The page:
The Real Difference Between Soba And Udon Noodles

You've likely heard of both soba and udon noodles — maybe you've even tried them. According to Matcha, both types of noodles are featured in a variety of Japanese dishes, but many travelers are unsure about these foods' ingredients. This begs the question, what are the real differences between soba and udon noodles? 

Matcha says both noodles really differ in flavor, texture, and appearance. Soba noodles are created with buckwheat flour, which Healthline explains may benefit heart health, decrease inflammation, improve blood sugar control, and could even lower your risk of cancer. Livestrong writes that these noodles are also good for anyone dieting, due to their energy-restoring properties, low calorie count compared to other noodles, and high nutritional value. Soba noodles are incredibly thin and a light brown color. 

Conversely, Matcha describes udon noodles as "thicker and chewier than soba." Udon noodle are made using wheat flour and saltwater to create a dough, which is then kneaded, cut into long noodles, and boiled in water. Udon noodles have a milder flavor and a reputation for being easy on the stomach.

How to eat soba and udon noodles

Depending on the season, soba noodles are usually eaten with either cold or hot soup. However, as Spoon University states, soba noodles are frequently sold dried and can be paired nicely with salads as well. Healthy and delicious? No complaints here.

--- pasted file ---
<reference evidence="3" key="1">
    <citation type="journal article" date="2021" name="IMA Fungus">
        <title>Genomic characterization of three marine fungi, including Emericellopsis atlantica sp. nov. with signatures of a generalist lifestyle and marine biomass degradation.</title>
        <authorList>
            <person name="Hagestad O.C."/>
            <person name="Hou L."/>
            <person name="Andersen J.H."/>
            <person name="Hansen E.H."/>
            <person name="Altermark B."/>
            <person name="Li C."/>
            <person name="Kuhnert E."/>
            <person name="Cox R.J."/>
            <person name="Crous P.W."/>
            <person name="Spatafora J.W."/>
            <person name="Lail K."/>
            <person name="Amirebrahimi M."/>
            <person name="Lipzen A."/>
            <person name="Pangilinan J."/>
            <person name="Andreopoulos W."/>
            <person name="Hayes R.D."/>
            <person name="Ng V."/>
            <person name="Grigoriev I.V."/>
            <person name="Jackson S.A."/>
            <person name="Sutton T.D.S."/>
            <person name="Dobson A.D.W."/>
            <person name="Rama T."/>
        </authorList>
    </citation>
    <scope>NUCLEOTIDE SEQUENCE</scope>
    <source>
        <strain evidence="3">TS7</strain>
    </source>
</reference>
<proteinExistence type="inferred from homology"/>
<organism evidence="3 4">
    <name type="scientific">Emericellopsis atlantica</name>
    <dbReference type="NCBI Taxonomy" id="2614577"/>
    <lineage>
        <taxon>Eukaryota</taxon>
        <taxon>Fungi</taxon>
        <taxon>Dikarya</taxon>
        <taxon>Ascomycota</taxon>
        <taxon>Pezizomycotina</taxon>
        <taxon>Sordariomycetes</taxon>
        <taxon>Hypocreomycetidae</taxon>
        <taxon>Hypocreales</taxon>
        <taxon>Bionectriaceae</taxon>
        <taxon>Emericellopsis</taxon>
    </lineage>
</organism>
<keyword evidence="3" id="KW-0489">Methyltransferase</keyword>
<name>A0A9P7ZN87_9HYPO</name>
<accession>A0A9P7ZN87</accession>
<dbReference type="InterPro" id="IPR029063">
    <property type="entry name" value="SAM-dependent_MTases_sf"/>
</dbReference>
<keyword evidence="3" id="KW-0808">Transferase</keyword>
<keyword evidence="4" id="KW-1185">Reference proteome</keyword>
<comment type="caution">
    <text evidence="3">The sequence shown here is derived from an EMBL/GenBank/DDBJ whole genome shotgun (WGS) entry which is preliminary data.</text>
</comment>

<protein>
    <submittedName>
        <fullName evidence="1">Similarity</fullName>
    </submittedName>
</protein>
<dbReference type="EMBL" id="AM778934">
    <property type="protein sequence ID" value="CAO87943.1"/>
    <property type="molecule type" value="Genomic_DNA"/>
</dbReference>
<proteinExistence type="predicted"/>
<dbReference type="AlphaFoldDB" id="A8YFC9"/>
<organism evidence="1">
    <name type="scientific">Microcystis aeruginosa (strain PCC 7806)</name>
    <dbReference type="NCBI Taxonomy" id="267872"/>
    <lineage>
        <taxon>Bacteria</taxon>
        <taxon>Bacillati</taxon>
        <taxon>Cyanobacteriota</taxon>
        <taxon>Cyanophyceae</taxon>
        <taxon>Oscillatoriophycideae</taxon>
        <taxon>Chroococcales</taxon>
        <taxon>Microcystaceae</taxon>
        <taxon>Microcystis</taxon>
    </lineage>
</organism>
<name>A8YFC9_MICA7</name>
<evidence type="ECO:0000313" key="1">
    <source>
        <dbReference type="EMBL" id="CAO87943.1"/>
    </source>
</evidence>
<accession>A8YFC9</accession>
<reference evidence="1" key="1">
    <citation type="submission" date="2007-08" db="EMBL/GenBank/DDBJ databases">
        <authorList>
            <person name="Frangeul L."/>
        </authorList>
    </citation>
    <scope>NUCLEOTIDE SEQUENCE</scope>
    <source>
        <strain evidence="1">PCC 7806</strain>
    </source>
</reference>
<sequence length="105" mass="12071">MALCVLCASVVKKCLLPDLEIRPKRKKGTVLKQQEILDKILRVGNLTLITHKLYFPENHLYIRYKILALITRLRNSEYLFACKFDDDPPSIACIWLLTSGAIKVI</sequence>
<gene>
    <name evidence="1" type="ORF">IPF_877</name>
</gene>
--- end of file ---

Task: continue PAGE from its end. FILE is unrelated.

Udon noodles are often compared to ramen noodles, in that they are normally presented in a hot broth or in cold tsuyu. Just One Cookbook explains that tsuyu is a Japanese soup base made with sake, mirin, and soy sauce, among other ingredients. Matcha states that one especially popular version of udon noodles in Japan is named Sanuki Udon, which people travel to Kagawa Prefecture just to eat.

Matcha explains that in the summer, cold noodles are popular dipped in tsuyu. After adding seasonings like onion and ginger, you grab your chopsticks and dunk the noodles into your broth a little at a time. In the winter, hot noodles are (for obvious reasons) the more popular choice. Diners add condiments like spring onions and schichimi spice for a more pungent flavor. Who else is now thinking about noodles for dinner tonight?!